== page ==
The Cover America Tour begins with a bus with speakers that's traveling around to bring focus on this issue. Shades of Healthcare Now! That's exactly what Donna and Larry Smith did last autumn.

They're not single-payer, but it looks to me like most of their information points in that direction. Take a look at their media page - one of the choices there is a piece on "Six Prescriptions for Change," which reports the results of a survey of what Americans want (on a page titled: "Health-care security: Losing confidence in the health-care system." Their findings:
  • Coverage for all uninsured children.
  • Protection against financial ruin due to a major illness or accident.
  • The ability to obtain coverage regardless of a pre-existing condition.
  • Coverage that continues even when people are laid off, changing jobs, or starting their own business.
  • Premiums, deductibles, and out-of- pocket expenses that are affordable relative to family income.
  • The ability of people to keep their current health insurance if they choose.
It's too bad that folks don't get it - that last item effectively trumps all that came before.

Cost doesn't equal quality

The renowned education author Jonathan Kozol tells a story about money and education.

The inner boroughs of New York City spent $8,000 or so per student (more now). The outer boroughs about $12,000. The really tony enclaves spent $24,000 per student. At Andover, where Bush went to school, it's $40,000.

When Kozol's conservative friends told him that the answer to our education crisis wasn't to simply throw money at the problem, he liked to reply, "Why not? It works for your kids..."

(I think we can all imagine where Bush might be today - also a federal facility - if he'd gone to an underfunded school in New Orleans or D.C.)

The impact of cost on health care outcomes is different. The rigorous Dartmouth Atlas of Health Care has shown that spending doesn't necessarily correlate with outcome. Now a survey of Medicare beneficiaries released this week in JAMA "suggests that more regional spending on medical care does not improve patients' perception of the medical care they receive..."
The researchers found that per capita expenditures were highly related to receiving more medical care, such as average number of ambulatory visits to physicians in the past year and more cardiac tests (respondents reporting receiving tests in past year, 40.1 percent [lowest average expenditures quintile] to 63.5 percent [highest average expenditures quintile]). However, 7 of the 10 measures of perceived quality, including perceived unmet needs for tests and treatment (respondents reporting unmet needs, 3.9 percent to 5.0 percent) and spending enough time with physicians (respondents reporting adequate time, 88.7 percent to 87.0 percent), were unrelated to expenditures, while the overall rating of perceived quality of care was higher in the lower-expenditure areas (respondents reporting overall care rating of 9 or 10, 63.3 percent to 55.4 percent).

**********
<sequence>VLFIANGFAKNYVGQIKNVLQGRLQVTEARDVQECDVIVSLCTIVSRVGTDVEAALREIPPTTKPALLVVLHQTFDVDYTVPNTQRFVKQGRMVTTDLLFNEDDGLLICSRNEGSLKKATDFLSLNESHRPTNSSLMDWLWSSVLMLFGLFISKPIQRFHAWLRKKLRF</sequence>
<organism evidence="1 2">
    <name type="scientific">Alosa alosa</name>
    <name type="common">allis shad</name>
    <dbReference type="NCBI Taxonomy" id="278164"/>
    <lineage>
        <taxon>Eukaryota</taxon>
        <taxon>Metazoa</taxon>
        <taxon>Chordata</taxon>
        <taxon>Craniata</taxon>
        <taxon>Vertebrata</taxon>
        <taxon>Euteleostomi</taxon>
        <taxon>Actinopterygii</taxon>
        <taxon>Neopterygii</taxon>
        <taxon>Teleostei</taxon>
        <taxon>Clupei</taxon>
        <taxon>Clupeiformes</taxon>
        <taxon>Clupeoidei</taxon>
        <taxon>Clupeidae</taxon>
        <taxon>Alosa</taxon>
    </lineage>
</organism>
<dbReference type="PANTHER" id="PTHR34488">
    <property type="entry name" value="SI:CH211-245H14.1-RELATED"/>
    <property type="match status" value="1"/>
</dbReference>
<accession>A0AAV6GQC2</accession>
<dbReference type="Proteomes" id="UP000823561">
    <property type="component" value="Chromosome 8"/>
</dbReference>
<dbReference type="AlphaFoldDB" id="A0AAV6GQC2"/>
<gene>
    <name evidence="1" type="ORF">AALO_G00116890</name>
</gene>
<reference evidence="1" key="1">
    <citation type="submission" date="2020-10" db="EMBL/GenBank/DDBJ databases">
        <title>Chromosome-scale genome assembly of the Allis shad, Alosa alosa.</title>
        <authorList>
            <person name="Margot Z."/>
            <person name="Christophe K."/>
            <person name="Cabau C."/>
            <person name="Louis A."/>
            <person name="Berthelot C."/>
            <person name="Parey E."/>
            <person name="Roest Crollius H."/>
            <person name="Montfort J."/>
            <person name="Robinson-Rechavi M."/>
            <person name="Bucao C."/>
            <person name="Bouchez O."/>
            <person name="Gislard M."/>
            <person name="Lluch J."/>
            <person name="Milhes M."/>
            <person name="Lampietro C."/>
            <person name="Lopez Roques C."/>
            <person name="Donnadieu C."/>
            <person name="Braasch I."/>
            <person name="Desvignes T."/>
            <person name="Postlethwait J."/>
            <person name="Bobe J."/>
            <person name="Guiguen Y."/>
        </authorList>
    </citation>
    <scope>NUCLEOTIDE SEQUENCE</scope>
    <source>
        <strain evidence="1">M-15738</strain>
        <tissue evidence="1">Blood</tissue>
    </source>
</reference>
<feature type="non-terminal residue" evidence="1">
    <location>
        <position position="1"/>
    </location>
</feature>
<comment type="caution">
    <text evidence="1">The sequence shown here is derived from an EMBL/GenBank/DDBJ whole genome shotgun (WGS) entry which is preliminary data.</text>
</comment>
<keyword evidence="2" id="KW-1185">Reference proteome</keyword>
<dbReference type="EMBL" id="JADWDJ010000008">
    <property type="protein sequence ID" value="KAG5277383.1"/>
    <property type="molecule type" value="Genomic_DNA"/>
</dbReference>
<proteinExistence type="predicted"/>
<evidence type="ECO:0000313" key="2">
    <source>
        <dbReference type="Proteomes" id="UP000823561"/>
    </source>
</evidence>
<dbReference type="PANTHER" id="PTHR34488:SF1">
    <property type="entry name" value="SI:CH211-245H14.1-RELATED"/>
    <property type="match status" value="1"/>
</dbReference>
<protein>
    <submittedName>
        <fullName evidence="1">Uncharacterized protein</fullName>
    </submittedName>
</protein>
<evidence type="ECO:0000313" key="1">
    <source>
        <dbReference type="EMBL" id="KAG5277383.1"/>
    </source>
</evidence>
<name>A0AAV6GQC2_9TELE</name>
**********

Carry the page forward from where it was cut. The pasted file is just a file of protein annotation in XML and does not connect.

29 May 2008

Coincidence? I think not...

There's an unintentionally funny post at a blog I stumbled over this a.m. regarding Scott McClellan's new book, What Happened. The guy saw a correlation between Bush's falling approval ratings and Scott McClellan's competence as a press secretary. (As if the Bush administration would put an incompetent in a position of importance because of cronyism....) "Even Tony Snow couldn’t reverse the trend," this person wrote.

Somehow I think White House won't go with that. Looks like they've settled on disgruntled former employee sells out for book advance - same as McClellan himself used on Richard Clarke.

A bit of basic logic at Wikpedia gives some other examples of "Correlation does not imply causation":

The more firemen fighting a fire, the more damage there is going to be.
Therefore firemen cause damage.

With a decrease in the number of pirates we have seen an increase in global warming over the same time period.
Therefore, global warming is caused by a lack of pirates.

Since the 1950s, both the atmospheric CO2 level and crime levels have increased sharply.
Hence, atmospheric CO2 causes crime.

26 May 2008

Put a Doctor in the House!

Rocky White, M.D., has a website up regarding his run for Colorado House District 62. Rocky's website looks great - single-payer-financed healthcare is front and center. He writes:
I believe in a single risk pool for everyone in Colorado so that everyone shares in the expense of our health care system according to their ability to pay. I believe that every resident should have equal access to a defined benefits package that ensures a minimum standard of health and welfare for all. I believe that everyone should have a certain degree of personal responsibility for their own health care and that the burden of health care financing should not rest exclusively on the back of business.
The transcript from Amy Goodman's show with Rocky is at Alternet, titled, "Evangelical Doctor Touts Better Health Care Plan Than Clinton, Obama."

Rocky got a brief mention in the Denver Post article on the Democratic State Convention: